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August 15, 2012

Data viz exercise: Find all possible ways to visualize a ludicrously small data set of two numbers

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I was teaching a data viz class at work yesterday and I tried an exercise that I’ve never done before.  The idea came from this blog post by Santiago Ortiz on

To set that stage, we covered attentive vs. preattentive processing, three forms of preattentive processing (I skipped motion), and the Gestalt principles of visual perception.  Nothing ground breaking there, but a necessary base/toolkit that everyone should have.

After the initial training, I had them grab some markers, head to the white board, and think of as many possible ways to visualize two simple numbers: 75 and 37.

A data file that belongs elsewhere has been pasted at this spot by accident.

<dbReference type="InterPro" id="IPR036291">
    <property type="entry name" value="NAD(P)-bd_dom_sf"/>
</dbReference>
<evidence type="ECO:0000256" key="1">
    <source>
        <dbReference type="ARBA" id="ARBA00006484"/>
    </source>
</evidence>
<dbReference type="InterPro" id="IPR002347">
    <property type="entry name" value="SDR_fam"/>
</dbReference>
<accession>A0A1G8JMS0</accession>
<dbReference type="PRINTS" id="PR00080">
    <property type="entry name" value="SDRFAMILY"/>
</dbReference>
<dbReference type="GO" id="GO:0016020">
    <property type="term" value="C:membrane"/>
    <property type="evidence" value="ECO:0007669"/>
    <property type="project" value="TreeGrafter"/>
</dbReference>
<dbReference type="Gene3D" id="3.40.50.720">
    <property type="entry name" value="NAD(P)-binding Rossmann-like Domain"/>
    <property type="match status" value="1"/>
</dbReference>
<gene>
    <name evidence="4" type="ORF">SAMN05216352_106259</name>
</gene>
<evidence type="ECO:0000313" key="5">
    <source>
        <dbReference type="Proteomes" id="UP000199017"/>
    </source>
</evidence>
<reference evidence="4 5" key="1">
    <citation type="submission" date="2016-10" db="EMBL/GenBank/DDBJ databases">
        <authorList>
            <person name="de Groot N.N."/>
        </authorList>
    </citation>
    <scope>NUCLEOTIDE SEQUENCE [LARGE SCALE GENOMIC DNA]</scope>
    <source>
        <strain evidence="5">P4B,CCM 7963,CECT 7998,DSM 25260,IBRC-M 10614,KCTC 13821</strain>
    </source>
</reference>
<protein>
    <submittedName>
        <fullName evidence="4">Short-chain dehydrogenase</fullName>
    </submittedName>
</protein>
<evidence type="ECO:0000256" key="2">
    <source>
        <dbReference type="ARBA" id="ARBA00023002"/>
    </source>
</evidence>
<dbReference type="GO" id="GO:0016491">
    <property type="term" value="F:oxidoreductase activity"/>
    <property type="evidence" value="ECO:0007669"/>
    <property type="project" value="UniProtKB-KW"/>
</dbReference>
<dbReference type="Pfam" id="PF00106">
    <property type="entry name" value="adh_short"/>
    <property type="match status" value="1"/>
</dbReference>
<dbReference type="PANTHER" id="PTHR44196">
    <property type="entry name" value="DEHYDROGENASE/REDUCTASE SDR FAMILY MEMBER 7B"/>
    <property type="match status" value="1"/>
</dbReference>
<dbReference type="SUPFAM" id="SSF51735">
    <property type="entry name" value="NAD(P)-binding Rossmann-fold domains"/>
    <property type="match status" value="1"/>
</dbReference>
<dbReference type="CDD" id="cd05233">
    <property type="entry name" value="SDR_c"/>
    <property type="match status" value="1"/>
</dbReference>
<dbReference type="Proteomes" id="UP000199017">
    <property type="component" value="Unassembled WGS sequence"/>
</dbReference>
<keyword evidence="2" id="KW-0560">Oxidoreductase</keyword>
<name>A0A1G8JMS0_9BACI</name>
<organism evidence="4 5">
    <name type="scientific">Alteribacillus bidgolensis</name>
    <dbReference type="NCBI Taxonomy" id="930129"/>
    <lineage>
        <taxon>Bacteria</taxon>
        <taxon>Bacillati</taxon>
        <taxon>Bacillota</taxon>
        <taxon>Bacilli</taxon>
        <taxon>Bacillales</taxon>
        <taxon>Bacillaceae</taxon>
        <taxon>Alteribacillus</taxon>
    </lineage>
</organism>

At the end, we picked the best visualization.

Here’s a sample of what they came up with (there was plenty more to the left and right):


Like the author of the blog post, I had no idea how this would go.  It could have been a total flop, but it was the exact opposite.  We spent a good hour discussing two simple numbers!  And it was incredibly rich discussion.  We went through each and every sample, discussed the pros and cons, and compared them all to determine which one we like best.

What I found very interesting was that everyone made an assumption that the base was 100, but the directions never said that.  All I gave them was two numbers.  This led to an awesome discussion about needing context when presenting data.

Give it a shot!  Grab a few fellow data viz nerds and do this at lunch.  Or better yet, over dinner and beers.

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